What do Helper T Cells do? Activation/ regulation of T and B cells
What do Killer T cells do? Attack virus infected cells and tumor cells. Ingest antigens via phagocytosis.
What cells attack abnormal cell such as cancer cells. They are lymph node cells that can destroy cancer cells and different cell surface markers then killer T Cells. Natural Killer Cells
What cell prevent autoimmunity and return the functioning of the immune system to normal operation after infection? Suppressor T Cells
B cells are back up responders and make what? Antibodies
B cells are part of the ___ immune response Humoral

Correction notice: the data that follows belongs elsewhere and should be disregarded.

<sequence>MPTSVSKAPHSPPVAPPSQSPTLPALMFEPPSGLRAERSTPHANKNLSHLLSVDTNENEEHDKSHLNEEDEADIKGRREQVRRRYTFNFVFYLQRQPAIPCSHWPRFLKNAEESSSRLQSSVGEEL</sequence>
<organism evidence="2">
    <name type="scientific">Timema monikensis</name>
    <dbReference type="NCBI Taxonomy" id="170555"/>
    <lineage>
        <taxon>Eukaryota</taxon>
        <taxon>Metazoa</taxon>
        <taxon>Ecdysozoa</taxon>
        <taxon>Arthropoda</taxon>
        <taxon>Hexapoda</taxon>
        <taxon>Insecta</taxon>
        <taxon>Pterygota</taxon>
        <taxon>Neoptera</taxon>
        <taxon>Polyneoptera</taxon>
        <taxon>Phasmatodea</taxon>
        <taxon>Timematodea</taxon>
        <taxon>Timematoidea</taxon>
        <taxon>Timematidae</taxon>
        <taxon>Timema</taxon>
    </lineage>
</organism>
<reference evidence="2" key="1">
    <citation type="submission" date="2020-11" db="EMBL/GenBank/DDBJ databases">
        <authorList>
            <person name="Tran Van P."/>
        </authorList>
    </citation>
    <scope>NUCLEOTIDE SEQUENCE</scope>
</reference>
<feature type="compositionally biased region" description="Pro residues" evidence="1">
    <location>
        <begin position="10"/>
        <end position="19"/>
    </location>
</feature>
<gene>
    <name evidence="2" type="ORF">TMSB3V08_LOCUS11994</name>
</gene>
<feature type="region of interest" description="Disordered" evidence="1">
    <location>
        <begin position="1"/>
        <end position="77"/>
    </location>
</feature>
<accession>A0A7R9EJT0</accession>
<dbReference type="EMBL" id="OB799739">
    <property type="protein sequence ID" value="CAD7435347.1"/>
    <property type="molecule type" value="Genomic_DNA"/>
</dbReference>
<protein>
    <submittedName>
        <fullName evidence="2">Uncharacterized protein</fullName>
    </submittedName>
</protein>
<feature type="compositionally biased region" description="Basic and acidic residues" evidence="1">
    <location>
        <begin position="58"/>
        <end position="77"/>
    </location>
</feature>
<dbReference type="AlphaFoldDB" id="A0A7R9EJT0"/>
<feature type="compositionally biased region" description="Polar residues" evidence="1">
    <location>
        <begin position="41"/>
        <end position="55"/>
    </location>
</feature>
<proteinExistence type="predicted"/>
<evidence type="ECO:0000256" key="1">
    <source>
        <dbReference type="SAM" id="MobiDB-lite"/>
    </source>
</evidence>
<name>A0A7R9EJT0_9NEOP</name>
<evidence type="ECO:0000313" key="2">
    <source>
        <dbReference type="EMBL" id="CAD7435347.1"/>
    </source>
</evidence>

B Cells are produced from the lymphocytes in the __ Bone Marrow
B Cells release ______ and assist in the activation of ___ cells. antibodies, T cells
the difference between an Antigen and an Antibody. Antigens (antibody generators) trigger the body to make antibodies. Antibodies are complements to antigens. Antigens (lock) Antibodies (key)
____is anything that triggers the body to make antibodies. Antigen
Where do antigens reside? On the surface of cells
Antigens tell the body what? They are on the surface of cells and tell the body if something belongs or need to be gotten rid of. Antigens let the body know if it should attack or destroy or leave a cell alone.
Antibodies (immunoglobins/ B Cells Lymphocytes) are complements to what? Antigens
How do antibodies destroy invading foreign cells? They bind to antigens and prevent the cell from reproducing